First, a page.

A day after US Transportation Secretary Pete Buttigieg met with airline executives to question them about widespread flight disruptions, his private flight was canceled and he had to travel overland from Washington, D.C., to New York.
“This happens to a lot of people and that’s why we pay so much attention to what can be done and how to make sure that airlines deliver what they promise,” Buttigieg told The Associated Press in an interview on Saturday.
Buttigieg said he’s pushing airlines to test their summer itineraries to make sure they can fly all of their planned flights with their staff and adding customer service workers. This will put pressure on airlines to make further cuts to their summer itineraries.
Buttigieg said his department will take enforcement action against airlines that violate consumer protection rules. But he said he first wanted to see if there were any major disruptions to flights over the Fourth of July weekend and the rest of the summer.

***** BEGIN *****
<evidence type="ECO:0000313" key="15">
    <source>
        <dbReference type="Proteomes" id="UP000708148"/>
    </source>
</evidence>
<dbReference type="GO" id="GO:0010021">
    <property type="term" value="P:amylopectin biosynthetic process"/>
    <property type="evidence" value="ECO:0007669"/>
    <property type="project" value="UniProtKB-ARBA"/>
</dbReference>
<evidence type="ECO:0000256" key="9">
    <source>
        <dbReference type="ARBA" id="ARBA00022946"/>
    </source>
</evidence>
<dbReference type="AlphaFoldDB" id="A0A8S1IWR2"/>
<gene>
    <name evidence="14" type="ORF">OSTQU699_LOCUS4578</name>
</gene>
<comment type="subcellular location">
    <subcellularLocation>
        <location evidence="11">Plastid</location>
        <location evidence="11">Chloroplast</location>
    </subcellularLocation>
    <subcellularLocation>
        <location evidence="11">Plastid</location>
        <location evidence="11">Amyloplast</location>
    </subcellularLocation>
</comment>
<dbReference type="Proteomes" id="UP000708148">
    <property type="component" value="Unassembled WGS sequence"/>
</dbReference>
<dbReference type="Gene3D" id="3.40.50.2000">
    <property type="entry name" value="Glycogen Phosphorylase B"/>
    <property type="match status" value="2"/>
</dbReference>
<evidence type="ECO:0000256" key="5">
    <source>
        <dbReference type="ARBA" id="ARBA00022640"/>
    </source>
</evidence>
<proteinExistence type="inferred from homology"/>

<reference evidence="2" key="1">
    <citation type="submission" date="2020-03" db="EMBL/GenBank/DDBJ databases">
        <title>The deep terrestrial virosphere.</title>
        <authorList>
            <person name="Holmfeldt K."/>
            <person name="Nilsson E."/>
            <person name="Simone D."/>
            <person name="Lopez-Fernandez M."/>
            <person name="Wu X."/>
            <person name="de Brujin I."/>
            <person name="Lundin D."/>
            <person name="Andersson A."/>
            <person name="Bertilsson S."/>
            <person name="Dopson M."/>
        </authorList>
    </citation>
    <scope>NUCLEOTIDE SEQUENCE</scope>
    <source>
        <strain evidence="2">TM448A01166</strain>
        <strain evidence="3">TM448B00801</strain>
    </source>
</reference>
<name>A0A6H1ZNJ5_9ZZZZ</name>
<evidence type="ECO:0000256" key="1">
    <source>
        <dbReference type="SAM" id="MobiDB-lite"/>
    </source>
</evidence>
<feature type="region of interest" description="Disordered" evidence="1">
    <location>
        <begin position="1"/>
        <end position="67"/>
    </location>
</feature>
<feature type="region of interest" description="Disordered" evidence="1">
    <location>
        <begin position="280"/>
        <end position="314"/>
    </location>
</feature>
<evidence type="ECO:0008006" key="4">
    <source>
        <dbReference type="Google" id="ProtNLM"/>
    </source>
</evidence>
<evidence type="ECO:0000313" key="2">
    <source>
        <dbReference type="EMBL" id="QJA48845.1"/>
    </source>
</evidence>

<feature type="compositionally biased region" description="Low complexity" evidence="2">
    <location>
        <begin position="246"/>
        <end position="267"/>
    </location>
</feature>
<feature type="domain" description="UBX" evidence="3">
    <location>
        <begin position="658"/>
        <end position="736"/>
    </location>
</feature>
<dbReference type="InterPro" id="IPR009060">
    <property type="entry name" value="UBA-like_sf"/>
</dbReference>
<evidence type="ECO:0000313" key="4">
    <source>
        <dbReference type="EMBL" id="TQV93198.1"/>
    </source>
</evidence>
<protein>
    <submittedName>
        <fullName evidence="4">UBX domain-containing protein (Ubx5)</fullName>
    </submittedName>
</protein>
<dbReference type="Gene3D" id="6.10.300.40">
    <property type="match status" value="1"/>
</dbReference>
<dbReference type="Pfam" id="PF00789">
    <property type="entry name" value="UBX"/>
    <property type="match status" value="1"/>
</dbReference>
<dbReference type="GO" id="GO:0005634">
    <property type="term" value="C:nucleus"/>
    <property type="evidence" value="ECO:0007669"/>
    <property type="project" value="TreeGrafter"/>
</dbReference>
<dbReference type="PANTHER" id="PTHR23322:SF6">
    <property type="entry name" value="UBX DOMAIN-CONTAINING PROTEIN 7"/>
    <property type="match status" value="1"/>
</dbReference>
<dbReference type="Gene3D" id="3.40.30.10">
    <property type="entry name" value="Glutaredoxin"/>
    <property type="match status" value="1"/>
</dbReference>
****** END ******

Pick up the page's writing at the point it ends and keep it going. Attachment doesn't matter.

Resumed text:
Coercive actions can result in fines, although they are usually in small amounts. Air Canada agreed to pay a $2 million fine last year for slowing refunds.
During Thursday’s virtual meeting, airline executives outlined the steps they were taking to prevent a repeat of the Memorial Day weekend, when about 2,800 flights were canceled.
“Now we will see how these measures are fulfilled,” Buttigieg stressed.
Meanwhile, travel is back. On Friday, more than 2.4 million people passed through security checkpoints at US airports, a number about 12,500 less than the pandemic-era limit exceeded, recorded on the Sunday after Thanksgiving last year.
The record certainly could have been broken had airlines not canceled 1,400 flights, many of them due to thunderstorms in parts of the US East Coast. The day before, airlines canceled more than 1,700 flights, according to tracking service FlightAware.
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